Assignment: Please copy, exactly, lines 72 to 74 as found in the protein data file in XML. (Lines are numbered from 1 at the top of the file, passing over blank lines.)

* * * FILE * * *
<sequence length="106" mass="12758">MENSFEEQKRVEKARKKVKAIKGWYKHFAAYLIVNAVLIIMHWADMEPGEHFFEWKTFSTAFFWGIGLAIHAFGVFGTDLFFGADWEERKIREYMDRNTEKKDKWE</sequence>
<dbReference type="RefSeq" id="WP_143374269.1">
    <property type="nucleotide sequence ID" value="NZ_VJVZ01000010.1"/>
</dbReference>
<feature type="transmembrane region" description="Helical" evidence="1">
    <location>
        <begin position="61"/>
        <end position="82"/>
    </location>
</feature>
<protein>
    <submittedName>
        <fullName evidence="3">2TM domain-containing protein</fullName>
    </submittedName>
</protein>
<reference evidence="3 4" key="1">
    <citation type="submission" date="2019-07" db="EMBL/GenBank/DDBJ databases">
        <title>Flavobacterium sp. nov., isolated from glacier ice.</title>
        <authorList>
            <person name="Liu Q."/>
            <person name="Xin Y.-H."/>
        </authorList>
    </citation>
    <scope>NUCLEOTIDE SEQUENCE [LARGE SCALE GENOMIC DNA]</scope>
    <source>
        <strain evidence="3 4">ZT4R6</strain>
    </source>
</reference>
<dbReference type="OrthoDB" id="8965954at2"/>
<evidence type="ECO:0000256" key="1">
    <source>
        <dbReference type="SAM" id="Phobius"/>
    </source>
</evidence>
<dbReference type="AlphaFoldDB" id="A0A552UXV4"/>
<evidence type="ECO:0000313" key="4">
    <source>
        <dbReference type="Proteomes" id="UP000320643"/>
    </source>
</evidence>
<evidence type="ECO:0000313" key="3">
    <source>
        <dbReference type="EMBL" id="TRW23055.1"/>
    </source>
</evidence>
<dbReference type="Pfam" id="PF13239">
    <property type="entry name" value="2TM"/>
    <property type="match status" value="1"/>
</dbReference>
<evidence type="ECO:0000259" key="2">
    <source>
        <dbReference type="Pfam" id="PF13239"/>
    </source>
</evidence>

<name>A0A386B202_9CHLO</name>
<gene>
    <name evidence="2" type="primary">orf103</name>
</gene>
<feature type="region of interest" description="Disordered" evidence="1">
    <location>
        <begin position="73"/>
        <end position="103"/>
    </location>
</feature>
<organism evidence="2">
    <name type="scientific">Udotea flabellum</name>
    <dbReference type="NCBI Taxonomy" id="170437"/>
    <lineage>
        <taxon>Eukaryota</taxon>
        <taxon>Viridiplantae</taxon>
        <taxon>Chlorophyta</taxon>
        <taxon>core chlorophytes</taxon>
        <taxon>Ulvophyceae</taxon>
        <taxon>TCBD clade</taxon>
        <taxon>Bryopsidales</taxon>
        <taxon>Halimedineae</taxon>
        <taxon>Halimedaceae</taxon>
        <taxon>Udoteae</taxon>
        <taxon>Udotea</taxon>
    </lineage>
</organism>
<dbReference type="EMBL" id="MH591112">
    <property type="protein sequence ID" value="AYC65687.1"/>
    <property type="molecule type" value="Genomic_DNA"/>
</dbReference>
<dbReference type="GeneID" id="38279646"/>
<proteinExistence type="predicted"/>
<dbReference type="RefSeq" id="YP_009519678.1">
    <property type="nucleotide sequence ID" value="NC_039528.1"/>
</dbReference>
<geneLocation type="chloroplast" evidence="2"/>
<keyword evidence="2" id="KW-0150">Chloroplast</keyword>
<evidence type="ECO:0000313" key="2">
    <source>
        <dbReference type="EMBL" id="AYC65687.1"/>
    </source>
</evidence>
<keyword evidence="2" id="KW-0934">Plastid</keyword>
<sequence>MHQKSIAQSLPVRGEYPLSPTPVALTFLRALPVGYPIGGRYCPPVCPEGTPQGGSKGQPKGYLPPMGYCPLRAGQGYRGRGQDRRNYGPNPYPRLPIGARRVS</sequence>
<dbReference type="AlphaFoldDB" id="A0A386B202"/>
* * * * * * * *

        <taxon>core chlorophytes</taxon>
        <taxon>Ulvophyceae</taxon>
        <taxon>TCBD clade</taxon>